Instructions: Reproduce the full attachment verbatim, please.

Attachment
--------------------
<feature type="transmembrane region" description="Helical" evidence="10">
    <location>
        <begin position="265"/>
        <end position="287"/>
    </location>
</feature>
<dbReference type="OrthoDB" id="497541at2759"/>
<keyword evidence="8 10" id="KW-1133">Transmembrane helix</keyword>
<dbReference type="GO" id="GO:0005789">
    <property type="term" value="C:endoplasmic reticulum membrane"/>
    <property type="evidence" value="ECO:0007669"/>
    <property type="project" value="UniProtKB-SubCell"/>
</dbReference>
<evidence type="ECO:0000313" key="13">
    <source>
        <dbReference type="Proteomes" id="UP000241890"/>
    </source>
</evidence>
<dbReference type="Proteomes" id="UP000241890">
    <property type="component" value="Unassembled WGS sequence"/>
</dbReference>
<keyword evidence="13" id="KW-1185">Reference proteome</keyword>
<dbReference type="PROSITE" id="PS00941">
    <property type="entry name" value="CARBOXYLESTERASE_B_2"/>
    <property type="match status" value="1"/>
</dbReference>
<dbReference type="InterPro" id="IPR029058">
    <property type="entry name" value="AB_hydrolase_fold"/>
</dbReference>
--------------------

<feature type="transmembrane region" description="Helical" evidence="10">
    <location>
        <begin position="265"/>
        <end position="287"/>
    </location>
</feature>
<dbReference type="OrthoDB" id="497541at2759"/>
<keyword evidence="8 10" id="KW-1133">Transmembrane helix</keyword>
<dbReference type="GO" id="GO:0005789">
    <property type="term" value="C:endoplasmic reticulum membrane"/>
    <property type="evidence" value="ECO:0007669"/>
    <property type="project" value="UniProtKB-SubCell"/>
</dbReference>
<evidence type="ECO:0000313" key="13">
    <source>
        <dbReference type="Proteomes" id="UP000241890"/>
    </source>
</evidence>
<dbReference type="Proteomes" id="UP000241890">
    <property type="component" value="Unassembled WGS sequence"/>
</dbReference>
<keyword evidence="13" id="KW-1185">Reference proteome</keyword>
<dbReference type="PROSITE" id="PS00941">
    <property type="entry name" value="CARBOXYLESTERASE_B_2"/>
    <property type="match status" value="1"/>
</dbReference>
<dbReference type="InterPro" id="IPR029058">
    <property type="entry name" value="AB_hydrolase_fold"/>
</dbReference>